Dales Ponies are noble, kind, and energetic ponies that hail from the mountains, dales, and moors of northern England, along the Pennine range that includes parts of Derbyshire and Yorkshire.
Horses have been present in England since Roman times, but in the late 1600s, specific breeding of the Scotch Galloway started creating a distinct horse. This became the Dales Pony, and although they’ve suffered more than their share of setbacks, the breed is slowly recovering and remains popular with a small, dedicated group of followers.
Horses were needed in northern England for many purposes. Early uses include transportation, pack animals, agricultural work, and in the lead and other mines. Dales Ponies originated from the breeds in the area, and selective breeding soon created a distinct set of characteristics and strong breed type. There are five pony breeds that originated in England, including the Dales Pony. The others are Fell, Exmoor, Dartmoor, and New Forest.
These Dales Ponies are very uniform in height, color, strength, and temperament. The Dales Ponies earned a reputation as being kind and noble. They’re also alert and intelligent, all characteristics that made them ideal for this challenging landscape and the jobs that accompanied living there.
A dale is an open valley, and these ponies learned to survive and thrive in northern England’s dales, moors, and mountainous areas. Their conformation made them fast and sure-footed in any terrain, a characteristic that remains today.
During my many horse hunting years, a Dales pony is one breed I was specifically looking for. I ended up buying (and loving!) and Azteca horse but still think a Dales pony would have been a great partner for someone like myself.
History of Dales Ponies
Dales Pony history is uniquely tied to the area of England where they developed. The Romans imported the Friesian to the area, and horses have remained here since. The Dales Ponies trace back to these horses.
Then, in the 1600s, people began selectively breeding their Scotch Galloway horses, the breed that became the Dales Pony. Many different breeds were used over the years to create the Dales Pony. But, despite the influx of other bloodlines, almost all horses registered as Dales today trace back to the Darley Arabian in one line of their pedigree.
The Norfolk Trotter and Yorkshire Roadsters both influenced the breed. Thoroughbreds, Clydesdales, and Welsh Cobs were also used. Dales Ponies were also bought and bred to create Vanners. These horses eventually became the Gypsy Vanner horse.
Many Dales Ponies are recognized for their black hair coats, small, sturdy structure, and ample forelock, mane, and tail. Brown, grey, bay, and roan are other acceptable colors, although black is the most common. They have limited white markings, with only a star, snip, or blaze and white on the hind legs up to the fetlocks. Many in the breed have no white markings.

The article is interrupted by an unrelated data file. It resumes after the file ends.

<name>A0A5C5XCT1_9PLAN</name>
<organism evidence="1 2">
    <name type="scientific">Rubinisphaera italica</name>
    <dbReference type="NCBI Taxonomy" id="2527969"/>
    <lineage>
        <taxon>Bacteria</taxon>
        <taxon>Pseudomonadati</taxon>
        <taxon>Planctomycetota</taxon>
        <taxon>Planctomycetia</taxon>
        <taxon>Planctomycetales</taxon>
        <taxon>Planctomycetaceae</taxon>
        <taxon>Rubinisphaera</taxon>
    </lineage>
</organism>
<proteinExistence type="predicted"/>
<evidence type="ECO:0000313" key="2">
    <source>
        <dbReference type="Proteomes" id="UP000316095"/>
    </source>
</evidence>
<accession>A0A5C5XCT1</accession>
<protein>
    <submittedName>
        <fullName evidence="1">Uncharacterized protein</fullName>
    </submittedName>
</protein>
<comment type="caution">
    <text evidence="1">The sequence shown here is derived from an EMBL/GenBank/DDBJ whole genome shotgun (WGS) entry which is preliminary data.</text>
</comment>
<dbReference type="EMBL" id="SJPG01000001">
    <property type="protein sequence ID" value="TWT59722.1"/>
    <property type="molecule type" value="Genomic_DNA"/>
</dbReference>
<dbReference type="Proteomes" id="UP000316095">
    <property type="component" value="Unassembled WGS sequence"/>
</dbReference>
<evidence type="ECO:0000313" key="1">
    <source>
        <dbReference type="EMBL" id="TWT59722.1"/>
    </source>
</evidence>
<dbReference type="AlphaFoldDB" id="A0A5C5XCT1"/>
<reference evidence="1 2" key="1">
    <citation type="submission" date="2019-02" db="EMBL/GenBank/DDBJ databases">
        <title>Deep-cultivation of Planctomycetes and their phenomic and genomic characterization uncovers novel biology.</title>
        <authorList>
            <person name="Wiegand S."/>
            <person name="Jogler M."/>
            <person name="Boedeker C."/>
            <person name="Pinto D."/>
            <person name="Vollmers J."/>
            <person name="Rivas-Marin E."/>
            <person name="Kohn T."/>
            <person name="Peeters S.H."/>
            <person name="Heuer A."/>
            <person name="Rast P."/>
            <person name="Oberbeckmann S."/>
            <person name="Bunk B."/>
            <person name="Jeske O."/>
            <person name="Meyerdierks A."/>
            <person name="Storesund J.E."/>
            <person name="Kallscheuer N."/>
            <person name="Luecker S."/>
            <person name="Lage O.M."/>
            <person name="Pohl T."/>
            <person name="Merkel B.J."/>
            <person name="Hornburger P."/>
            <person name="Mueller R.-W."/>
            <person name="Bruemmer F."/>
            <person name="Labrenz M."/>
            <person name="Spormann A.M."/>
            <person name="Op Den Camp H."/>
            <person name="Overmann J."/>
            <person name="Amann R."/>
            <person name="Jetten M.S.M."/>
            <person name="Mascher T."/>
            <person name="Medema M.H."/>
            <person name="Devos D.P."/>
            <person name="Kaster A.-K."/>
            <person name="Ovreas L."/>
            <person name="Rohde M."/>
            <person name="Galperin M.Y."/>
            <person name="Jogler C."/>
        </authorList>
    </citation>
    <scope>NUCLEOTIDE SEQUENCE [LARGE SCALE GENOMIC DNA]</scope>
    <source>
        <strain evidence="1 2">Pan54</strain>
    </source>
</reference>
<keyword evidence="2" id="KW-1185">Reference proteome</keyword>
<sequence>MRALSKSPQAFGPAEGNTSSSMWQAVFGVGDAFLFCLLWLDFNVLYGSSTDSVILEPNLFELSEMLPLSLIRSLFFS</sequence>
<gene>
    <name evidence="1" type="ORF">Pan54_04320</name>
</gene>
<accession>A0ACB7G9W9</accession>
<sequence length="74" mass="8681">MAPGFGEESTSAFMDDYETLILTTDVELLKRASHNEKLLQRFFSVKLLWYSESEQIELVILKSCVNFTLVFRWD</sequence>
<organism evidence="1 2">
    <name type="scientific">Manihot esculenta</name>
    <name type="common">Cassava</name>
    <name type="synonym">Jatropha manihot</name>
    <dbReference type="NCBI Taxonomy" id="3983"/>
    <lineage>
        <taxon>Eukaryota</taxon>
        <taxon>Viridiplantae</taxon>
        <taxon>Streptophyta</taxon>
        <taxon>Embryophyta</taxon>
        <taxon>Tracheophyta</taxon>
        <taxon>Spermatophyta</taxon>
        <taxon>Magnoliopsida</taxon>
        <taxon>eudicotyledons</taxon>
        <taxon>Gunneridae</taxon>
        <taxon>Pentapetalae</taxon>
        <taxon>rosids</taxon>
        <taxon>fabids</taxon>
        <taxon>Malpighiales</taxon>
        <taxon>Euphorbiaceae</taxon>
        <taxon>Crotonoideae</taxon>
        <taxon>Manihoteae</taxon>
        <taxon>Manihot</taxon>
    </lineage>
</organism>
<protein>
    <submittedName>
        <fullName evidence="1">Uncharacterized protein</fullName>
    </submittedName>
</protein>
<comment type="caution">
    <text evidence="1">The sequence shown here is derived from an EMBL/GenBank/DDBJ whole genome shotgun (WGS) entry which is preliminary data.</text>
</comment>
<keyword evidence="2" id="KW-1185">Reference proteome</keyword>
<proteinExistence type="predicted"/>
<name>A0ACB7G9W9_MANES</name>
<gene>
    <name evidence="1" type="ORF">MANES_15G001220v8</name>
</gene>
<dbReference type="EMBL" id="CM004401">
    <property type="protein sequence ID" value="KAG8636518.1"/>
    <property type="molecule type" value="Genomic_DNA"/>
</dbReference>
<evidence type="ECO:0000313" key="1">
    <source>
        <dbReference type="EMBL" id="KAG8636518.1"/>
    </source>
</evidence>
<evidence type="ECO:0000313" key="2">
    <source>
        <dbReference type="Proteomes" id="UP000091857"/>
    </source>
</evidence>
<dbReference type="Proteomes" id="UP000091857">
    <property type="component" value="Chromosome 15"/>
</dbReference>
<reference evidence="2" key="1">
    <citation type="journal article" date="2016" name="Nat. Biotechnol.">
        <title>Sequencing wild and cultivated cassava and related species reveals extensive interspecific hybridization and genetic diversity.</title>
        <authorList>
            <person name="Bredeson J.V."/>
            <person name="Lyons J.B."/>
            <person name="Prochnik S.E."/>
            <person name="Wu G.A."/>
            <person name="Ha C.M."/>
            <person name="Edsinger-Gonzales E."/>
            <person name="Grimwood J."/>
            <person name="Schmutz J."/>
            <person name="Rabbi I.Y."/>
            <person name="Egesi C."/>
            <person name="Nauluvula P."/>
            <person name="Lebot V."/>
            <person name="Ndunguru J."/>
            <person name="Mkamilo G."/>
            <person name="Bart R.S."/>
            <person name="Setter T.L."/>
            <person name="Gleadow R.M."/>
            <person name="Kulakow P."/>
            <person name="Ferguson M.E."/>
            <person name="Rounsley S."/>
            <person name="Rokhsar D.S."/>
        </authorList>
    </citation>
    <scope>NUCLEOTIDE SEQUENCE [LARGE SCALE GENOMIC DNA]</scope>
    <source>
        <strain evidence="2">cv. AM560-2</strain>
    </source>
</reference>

Height is between 14 and 14.2 hands. Dales Ponies have large, wideset eyes that are bright. They do have pony-like characteristics overall. The neck is long and strong and leads to a sloping shoulder. This open frame allows for animated action in their movement. They are known as a trotting breed and were once popular in trotting races. Their “deep and clean legs” are a defining characteristic of the breed.
The Dales Pony temperament is kind and intelligent. They are brave animals and are suitable for riders at all levels because of their bravery and innate intelligence.
Comet and His Family
Trotting races were popular in the 1860s. Comet, a Welsh Cob stallion, had a significant influence on the Dales Pony breed. He improved their trotting capabilities. He was often referred to as Comet Talbot because he was bred at the Talbot Hotel in Wales and lived in that area for the first 10 years of his life. While in Wales, he was a popular winner of trotting races and breeding stallion.
His son, Young Comet (also known as Comet II) carried on the family’s strong trotting and breeding tradition. Teasdale Comet and Daddy’s Lad, grandsons of the original Comet, were also popular sires in Dales Pony breeding.
Foal Immunodeficiency Syndrome
Foal Immunodeficiency Syndrome is a genetic disorder that affects a few horse breeds, including the Dales Pony and Fell Pony. Foals are born normal, and then, unfortunately, die within three months. Affected foals receive the gene from both parents. Luckily, genetic testing requirements now protect the breed. Two carriers of the gene are not allowed to be bred to each other.
Dales Ponies Today
The British Army used Dales Ponies extensively in both World Wars. The breed was almost eliminated as a result of World War II. However, some dedicated breeders traveled throughout the countryside, finding unregistered horses, and slowly bringing the breed back. Ponies could be graded up, and this has ensured the high quality of the breed that remains today.
Dales Ponies are popular for riding and driving horses. They are known for their endurance and sure-footedness and are used on pony trekking holidays, for foxhunting and jumping, trail riding, dressage, eventing, and in other disciplines. Their kind temperament and beauty ensure that the small population will continue growing.
Sources: Dales Pony Conservancy North America, Dales Pony Society of America, Dales Pony Society, and The Livestock Conservancy.